The key to investing is not assessing how much an industry is going to affect society, or how much it will grow, but rather determining the competitive advantage of any given company and, above all, the durability of that advantage. The products or services that have wide, sustainable moats around them are the ones that deliver rewards to investors. –Warren Buffett (1999)

The most important thing to me is figuring out how big a moat there is around the business. What I love, of course, is a big castle and a big moat with piranhas and crocodiles.” Warren E. Buffett (1994)

Moats: Assessing the Magnitude and Sustainability of Value Creation

Measuring the Moat

Warren Buffett wants to buy businesses with prospects for sustainable value creation

Warren Buffett consistently emphasizes that he wants to buy businesses with prospects for sustainable value creation. He suggests that buying a business is like buying a castle surrounded by a moat and that he wants the moat to be deep and wide to fend off all competition. Economic moats are almost never stable. Because of competition, they are getting a little bit wider or narrower every day. This report develops a systematic framework to determine the size of a company’s moat.

Companies and investors use competitive strategy analysis for two very different purposes. Companies try to generate returns above the cost of capital, while investors try to anticipate revisions in expectations for financial performance. If a company’s share price already captures its prospects for sustainable value creation, investors should expect to earn a risk-adjusted market return.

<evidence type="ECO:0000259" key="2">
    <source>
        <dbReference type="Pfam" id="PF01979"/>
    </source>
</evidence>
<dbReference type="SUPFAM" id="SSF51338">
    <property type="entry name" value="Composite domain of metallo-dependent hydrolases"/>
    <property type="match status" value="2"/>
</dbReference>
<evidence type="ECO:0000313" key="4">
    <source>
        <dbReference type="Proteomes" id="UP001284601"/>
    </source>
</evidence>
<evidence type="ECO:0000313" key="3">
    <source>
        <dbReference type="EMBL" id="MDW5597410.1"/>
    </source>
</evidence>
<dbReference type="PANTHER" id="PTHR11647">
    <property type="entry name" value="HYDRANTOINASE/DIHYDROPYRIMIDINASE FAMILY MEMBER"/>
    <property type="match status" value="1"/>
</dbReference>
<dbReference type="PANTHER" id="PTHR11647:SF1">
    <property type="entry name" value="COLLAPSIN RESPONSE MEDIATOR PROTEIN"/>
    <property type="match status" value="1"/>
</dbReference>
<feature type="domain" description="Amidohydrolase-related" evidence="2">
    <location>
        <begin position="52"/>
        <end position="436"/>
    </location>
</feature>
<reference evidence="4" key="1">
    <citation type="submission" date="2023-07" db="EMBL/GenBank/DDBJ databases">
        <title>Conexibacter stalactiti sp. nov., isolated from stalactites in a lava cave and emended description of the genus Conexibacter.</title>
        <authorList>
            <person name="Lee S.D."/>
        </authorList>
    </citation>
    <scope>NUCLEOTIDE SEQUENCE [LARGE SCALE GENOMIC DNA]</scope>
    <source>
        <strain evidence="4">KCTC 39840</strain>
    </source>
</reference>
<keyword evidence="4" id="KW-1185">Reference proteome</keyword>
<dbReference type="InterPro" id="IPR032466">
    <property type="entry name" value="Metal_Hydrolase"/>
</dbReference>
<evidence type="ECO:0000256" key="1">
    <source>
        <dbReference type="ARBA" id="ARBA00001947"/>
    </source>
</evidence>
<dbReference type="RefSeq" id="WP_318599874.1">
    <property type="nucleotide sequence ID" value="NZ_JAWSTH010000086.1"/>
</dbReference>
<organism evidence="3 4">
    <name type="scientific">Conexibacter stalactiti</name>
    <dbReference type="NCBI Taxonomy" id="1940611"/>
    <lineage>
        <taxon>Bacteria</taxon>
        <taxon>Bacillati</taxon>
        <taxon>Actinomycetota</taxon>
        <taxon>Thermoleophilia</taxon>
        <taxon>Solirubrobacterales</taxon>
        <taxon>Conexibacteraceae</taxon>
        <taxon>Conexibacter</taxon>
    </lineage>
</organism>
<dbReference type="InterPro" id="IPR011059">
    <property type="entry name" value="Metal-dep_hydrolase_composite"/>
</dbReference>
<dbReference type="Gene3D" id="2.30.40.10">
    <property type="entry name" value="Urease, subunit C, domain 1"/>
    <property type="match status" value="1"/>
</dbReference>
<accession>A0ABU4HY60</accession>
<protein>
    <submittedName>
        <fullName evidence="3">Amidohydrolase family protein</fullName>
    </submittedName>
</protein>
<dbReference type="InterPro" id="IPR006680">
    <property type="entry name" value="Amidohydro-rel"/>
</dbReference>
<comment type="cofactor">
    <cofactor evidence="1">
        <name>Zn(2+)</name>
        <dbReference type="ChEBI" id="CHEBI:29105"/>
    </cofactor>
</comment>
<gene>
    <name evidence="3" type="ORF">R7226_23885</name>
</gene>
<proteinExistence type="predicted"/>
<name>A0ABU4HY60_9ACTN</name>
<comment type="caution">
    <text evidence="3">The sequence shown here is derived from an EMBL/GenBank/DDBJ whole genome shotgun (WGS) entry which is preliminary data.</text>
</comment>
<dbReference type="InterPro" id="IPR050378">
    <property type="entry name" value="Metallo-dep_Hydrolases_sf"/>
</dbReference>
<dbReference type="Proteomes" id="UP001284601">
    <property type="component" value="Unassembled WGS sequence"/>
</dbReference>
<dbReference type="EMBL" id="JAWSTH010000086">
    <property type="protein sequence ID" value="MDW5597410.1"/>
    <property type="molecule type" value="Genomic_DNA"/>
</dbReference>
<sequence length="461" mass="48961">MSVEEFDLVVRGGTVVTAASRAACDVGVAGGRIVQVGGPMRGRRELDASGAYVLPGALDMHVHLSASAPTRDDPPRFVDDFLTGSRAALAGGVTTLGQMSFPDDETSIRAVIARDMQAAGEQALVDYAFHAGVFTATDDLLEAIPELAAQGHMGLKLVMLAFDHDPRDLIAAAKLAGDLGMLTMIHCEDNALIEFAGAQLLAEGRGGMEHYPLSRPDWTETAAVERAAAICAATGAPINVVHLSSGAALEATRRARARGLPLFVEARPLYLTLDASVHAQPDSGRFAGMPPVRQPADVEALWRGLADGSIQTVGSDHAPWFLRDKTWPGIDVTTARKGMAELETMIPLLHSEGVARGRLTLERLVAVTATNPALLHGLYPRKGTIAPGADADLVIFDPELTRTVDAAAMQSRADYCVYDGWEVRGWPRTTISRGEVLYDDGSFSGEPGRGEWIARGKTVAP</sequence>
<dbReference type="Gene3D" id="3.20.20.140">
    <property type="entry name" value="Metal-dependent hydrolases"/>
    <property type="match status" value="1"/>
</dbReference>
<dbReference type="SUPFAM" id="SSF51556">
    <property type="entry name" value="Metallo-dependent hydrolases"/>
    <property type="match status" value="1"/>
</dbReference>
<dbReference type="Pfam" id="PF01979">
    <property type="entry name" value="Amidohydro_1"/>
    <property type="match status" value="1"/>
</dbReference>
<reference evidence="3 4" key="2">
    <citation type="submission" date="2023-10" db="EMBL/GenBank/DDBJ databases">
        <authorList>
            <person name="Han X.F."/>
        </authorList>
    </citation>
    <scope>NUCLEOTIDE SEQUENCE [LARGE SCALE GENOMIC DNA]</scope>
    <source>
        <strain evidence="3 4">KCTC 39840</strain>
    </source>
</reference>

Industry effects are the most important in the sustainability of high performance and a close second in the emergence of high performance. However, industry effects are much smaller than firm-specific factors for low performers. For companies that are below average, strategies and resources explain 90 percent or more of their returns.

Industry is the correct place to start an analysis of sustainable value creation

The industry is the correct place to start an analysis of sustainable value creation. We recommend getting a lay of the land, which includes a grasp of the participants and how they interact, an analysis of profit pools, and an assessment of industry stability. We follow this with an analysis of the five forces and a discussion of the disruptive innovation framework.

A clear understanding of how a company creates shareholder value is core to understanding sustainable value creation. We define three broad sources of added value: production advantages, consumer advantages, and external advantages.

How firms interact plays an important role in shaping sustainable value creation. We consider interaction through game theory as well as co-evolution.

Brands do not confer competitive advantage in and of themselves. Customers hire them to do a specific job. Brands that do those jobs reliably and cost effectively thrive. Brands only add value if they increase customer willingness to pay or if they reduce the cost to provide the good or service.

Note on page 12 the industry map. Full PDF here: